The direct mail package that has been thoroughly tested and consistently yields the best results or greatest return.

Courtesy Reply Mail (CRM)
A type of mail similar to business reply mail. CRM differs in terms of how the postage is paid. Instead of waiting until the mail is received back for the permit holder to be charged for the postage, they send the envelope to the customer already stamped. For example, this is most often used for bill payments.

D

DBMC (destination bulk mail center) Rate
A discounted rate offered by the Postal Service for mail that is properly prepared and delivered by the mailer to the Bulk Mail Center.

DDU (destination delivery unit) Rate
A discounted rate the Postal Service offers for mail that is properly prepared and entered at the delivery unit that serves the delivery address on the mail.

Delivery Barcode Sorter (DBCS)
A small computerized sorting machine used by the USPS. A DBCS is capable of sorting up to 38,000 pieces of mail per hour.

Demographics
Demographics are the common characteristics of a group of people such as age, gender, marital status, religion, ethnic background, education, and income level.

Domestic Mail Manual (DMM)
The document used by the USPS that lays out most regulations and policies for domestic mail services.

DSCF (destination sectional center facility) Rate
A discounted rate the Postal Service offers for mail that is properly prepared and entered at the SCF that serves the delivery address on the mail.

E

Em Height
An “em” is a unit of measure in typography, measured in points. The em height is also known as the font size. For example, a 12 point font size.

Em Space
A term taken originally from the width of the capital “M” on a printing press. The em space today is used to define the point size of a font.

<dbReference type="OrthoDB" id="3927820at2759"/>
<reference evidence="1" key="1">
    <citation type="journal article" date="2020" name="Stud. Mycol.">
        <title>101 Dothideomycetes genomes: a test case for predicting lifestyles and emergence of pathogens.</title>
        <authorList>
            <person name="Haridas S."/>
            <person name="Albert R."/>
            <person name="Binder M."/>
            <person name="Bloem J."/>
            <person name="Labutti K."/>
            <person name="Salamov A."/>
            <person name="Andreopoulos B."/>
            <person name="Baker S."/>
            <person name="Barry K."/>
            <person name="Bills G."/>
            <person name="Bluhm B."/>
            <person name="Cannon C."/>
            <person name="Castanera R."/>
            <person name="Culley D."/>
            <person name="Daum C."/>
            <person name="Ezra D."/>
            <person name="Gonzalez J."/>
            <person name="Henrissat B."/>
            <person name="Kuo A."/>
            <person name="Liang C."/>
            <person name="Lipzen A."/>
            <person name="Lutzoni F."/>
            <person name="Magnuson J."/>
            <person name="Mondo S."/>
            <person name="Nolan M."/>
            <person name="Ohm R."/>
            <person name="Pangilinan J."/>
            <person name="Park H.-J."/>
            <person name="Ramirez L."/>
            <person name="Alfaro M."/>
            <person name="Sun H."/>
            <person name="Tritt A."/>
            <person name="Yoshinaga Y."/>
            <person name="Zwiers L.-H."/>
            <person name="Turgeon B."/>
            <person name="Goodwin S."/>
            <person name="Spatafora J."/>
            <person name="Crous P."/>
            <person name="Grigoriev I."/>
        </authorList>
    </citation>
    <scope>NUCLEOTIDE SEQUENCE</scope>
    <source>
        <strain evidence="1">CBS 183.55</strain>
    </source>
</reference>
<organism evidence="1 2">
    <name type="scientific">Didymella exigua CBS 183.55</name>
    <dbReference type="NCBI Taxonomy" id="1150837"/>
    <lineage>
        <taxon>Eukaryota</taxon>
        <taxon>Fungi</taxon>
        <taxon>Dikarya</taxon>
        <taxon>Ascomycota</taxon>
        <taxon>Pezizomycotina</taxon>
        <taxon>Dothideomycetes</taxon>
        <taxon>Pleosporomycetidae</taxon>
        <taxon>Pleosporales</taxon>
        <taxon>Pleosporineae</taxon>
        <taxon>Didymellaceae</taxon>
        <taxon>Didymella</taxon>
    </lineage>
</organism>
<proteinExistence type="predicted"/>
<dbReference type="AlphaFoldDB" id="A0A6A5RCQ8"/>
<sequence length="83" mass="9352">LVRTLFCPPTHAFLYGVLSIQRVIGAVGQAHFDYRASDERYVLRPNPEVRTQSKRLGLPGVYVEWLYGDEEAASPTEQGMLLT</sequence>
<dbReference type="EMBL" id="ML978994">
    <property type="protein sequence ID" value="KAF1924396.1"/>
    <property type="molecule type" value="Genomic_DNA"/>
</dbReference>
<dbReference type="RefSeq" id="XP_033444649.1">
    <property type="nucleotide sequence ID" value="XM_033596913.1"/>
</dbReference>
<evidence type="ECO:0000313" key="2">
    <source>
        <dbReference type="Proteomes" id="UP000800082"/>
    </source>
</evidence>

F

Facing Identification Mark (FIM)
A set of vertical bars used by the USPS printed in the upper right portion of a piece of mail. Typically use to identify business reply mail.

 

 

 

Fulfillment House
A company that services and processes direct mail campaigns.

G

Gatefold
A type of document fold where both sides of a piece of paper get folded inward so the edges come together. This is used primarily for brochures and invitations.

 

 

 

H

Halftone
A technique of breaking up continuous-tone imagery into a series of dots to reproduce the full tone range in a photo or image. Often used in comics or newstrips.

 

 

 


HHI

Household income. The collective measure of all people’s incomes living in the same household.

I

Insert
A small brochure or advertisement that is often included in a Direct Mail package to boost response. Used to emphasize a service or guarantee.

International Mail Manual (IMM)
The USPS’s document containing their most common regulations and policies for international mail services.

J

Jiffy Bag
A usually manila colored mailing envelope padded with bubble wrap used for packing products for shipment. Named after the Jiffy Packaging Company.

Johnson Box
A box commonly found at the top of a Direct Mail letter. The Johnson box is usually the headline of the letter, used to grab the reader’s attention.

K

Kerning
A term in typography. It refers to the spacing between characters; the negative space.

L

Laser Clear – Labels
Translucent printing labels. Usually waterproof and smudge proof.

Laser White – Labels
Usually used as basic white address labels. These type of labels have an adhesive backing that is peeled off and then stuck onto another surface such as an envelope.

Layout
In typography, the layout is the arrangement of text, headlines and graphics on a page.

Letter Fold (Writing In)
The basic letter fold. The letter is folded inwards from both sides so they overlap each other. The writing of the front page is folded facing inwards.

Letter Fold (Writing Out)
The letter is folded inwards from both sides so they overlap each other. The writing of the front page is folded facing outwards.

Lettershop
A company that assembles, addresses, and mails Direct Mail packages.

Lift note
In direct mail, the lift note is a short letter written from the perspective of someone other than the writer of the main letter. The purpose is to boost or “lift” response.

List broker
Someone who acts as an agent for individuals or businesses conducting direct mail marketing campaigns. A list broker is the person who provides the list of names and contact information.

List compiler
A person or company that specializes in gathering names, addresses, and information from a variety of sources to produce a customized list of prospective customers for clients.

Live stamp/live postage